Over the previous couple of years, the variety of annual overdose deaths amongst 14- to 18-year-olds within the US has elevated, rising from roughly 490 in 2019 to about 950 in 2020, based on an analysis revealed in JAMA in April. A rising share of adlescent overdose deaths contain fentanyl; the drug was concerned in additional than two-thirds of overdose deaths in 2021.

It’s additionally extra widespread for producers to press fentanyl to appear to be prescribed drugs, says Joseph Palamar, an affiliate professor at New York University Langone who research drug-use epidemiology. For occasion, many coloured fentanyl drugs are blue and pressed with the M30 brand to resemble the drug oxycodone. In a research published in Drug and Alcohol Dependence in May, Palamar and colleagues discovered that the portion of fentanyl seized in capsule type rose from 13.8% in 2018 to 29.2% in 2021. “I’d warn [my children] that illegally obtained pills can contain fentanyl, and that exposure to even a small amount can be enough to kill someone,” he says.

How to maintain your youngsters secure

It’s important to retailer all medicine the place younger youngsters cannot attain them, says Palamar. “I’m not sure if manufacturers or dealers intend for these new pills to attract kids, but what worries me is that they can attract kids,” says Palamar. “What worries me is if a kid’s parent, sibling, or friend leaves one of these fentanyl pills around and then someone—a kid or an adult—eats it thinking it’s candy.”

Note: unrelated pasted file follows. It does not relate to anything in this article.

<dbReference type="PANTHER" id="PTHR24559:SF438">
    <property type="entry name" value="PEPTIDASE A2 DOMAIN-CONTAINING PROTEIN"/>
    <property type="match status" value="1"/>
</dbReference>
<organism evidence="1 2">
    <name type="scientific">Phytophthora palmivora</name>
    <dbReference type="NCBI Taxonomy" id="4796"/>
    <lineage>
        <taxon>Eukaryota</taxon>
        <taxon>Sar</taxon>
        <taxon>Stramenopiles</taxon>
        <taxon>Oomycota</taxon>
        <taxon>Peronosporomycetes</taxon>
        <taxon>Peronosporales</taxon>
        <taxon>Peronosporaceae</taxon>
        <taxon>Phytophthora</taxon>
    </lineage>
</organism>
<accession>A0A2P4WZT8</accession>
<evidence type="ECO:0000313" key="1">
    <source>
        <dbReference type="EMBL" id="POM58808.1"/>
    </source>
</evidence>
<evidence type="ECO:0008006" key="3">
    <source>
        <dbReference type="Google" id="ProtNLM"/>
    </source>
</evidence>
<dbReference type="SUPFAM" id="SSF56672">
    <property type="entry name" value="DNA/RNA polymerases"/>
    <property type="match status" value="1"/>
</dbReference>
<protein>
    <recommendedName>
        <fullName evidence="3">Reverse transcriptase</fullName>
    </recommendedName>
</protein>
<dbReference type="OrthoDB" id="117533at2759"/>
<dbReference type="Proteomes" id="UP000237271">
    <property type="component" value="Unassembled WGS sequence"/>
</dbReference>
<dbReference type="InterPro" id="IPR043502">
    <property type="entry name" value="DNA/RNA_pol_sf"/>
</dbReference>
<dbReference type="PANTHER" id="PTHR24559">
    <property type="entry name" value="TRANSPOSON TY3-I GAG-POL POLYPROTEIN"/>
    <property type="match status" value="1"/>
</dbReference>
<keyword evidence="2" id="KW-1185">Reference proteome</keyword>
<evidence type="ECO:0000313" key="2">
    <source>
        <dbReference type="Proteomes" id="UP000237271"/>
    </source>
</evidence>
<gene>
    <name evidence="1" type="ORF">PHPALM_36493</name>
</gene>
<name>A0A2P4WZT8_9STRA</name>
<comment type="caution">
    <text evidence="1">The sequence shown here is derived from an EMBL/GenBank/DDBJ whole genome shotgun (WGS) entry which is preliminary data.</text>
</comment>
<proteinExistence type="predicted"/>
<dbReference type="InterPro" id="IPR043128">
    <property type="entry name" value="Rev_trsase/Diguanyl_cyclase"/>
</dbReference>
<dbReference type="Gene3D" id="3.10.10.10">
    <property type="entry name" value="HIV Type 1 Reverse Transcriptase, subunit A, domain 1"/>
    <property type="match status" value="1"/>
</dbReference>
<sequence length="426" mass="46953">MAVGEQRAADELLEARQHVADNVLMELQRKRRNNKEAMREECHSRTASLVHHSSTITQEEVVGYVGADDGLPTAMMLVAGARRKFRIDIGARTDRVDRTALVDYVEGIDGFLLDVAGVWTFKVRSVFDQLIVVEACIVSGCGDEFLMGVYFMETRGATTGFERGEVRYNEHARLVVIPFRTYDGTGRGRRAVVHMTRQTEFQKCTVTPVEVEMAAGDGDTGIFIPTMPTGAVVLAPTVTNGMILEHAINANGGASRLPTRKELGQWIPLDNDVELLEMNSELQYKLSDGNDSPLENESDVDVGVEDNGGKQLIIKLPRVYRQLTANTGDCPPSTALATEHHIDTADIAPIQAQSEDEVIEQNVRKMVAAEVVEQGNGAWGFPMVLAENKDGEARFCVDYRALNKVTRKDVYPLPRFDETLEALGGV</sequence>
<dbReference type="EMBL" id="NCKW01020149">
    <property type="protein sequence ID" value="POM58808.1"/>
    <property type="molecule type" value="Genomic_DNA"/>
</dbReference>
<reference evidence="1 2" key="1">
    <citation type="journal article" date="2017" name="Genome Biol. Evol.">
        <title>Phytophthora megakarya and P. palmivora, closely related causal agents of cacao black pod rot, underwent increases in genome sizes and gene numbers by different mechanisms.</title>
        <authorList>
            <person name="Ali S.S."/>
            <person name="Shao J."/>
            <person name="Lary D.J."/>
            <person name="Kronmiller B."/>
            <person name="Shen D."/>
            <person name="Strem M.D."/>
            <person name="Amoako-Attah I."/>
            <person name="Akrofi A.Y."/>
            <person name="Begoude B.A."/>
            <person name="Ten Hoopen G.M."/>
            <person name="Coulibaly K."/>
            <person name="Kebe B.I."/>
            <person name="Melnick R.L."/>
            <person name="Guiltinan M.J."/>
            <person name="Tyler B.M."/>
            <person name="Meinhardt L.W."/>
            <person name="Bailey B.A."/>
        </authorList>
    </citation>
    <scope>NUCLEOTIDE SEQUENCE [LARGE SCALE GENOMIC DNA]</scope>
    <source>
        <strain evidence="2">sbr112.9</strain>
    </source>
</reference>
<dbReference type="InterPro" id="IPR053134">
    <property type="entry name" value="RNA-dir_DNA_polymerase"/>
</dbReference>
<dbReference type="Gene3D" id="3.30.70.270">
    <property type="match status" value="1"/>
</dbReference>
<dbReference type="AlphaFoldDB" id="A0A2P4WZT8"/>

Keeping an open dialogue with teenagers in regards to the risks of illicit medicine can assist shield them, says Hadland. Teens ought to know that illegally obtained drugs might include fentanyl, and that even a small quantity of fentanyl could be deadly, he says.

Parents also needs to contemplate holding the opioid overdose reversal drug Narcan available, which might save somebody’s life. “I think of it like a fire extinguisher,” says Hadland. “It’s the thing you always want to have in your home but never want to actually need to use.”

Some youngsters use illicit medicine to deal with habit or a mental-health dysfunction, and fogeys ought to watch for crimson flags, says Hadland. For occasion, teenagers typically use alcohol, marijuana, or nicotine earlier than turning to riskier medicine; it is particularly regarding, he says, if a teen makes use of substances ceaselessly. Other warning indicators can embrace struggling in class and adjustments or deteriorations of their relationships. However, prevention is greatest, and ensuring that youngsters obtain assist for any mental-health issues is without doubt one of the greatest methods to safeguard in opposition to drug use.

“I think conversations often are quite alarmist: ‘Look at this new drug! Imagine if this were to make it into your community!’” says Hadland. “We also need to remember that many of the young people who use these substances are struggling with mental-health problems or addiction that are going completely unaddressed. And we need to make sure we’re providing resources for that.”

More Must-Read Stories From TIME

Contact us at [email protected]


Leave a Reply

Your email address will not be published. Required fields are marked *

Back to top button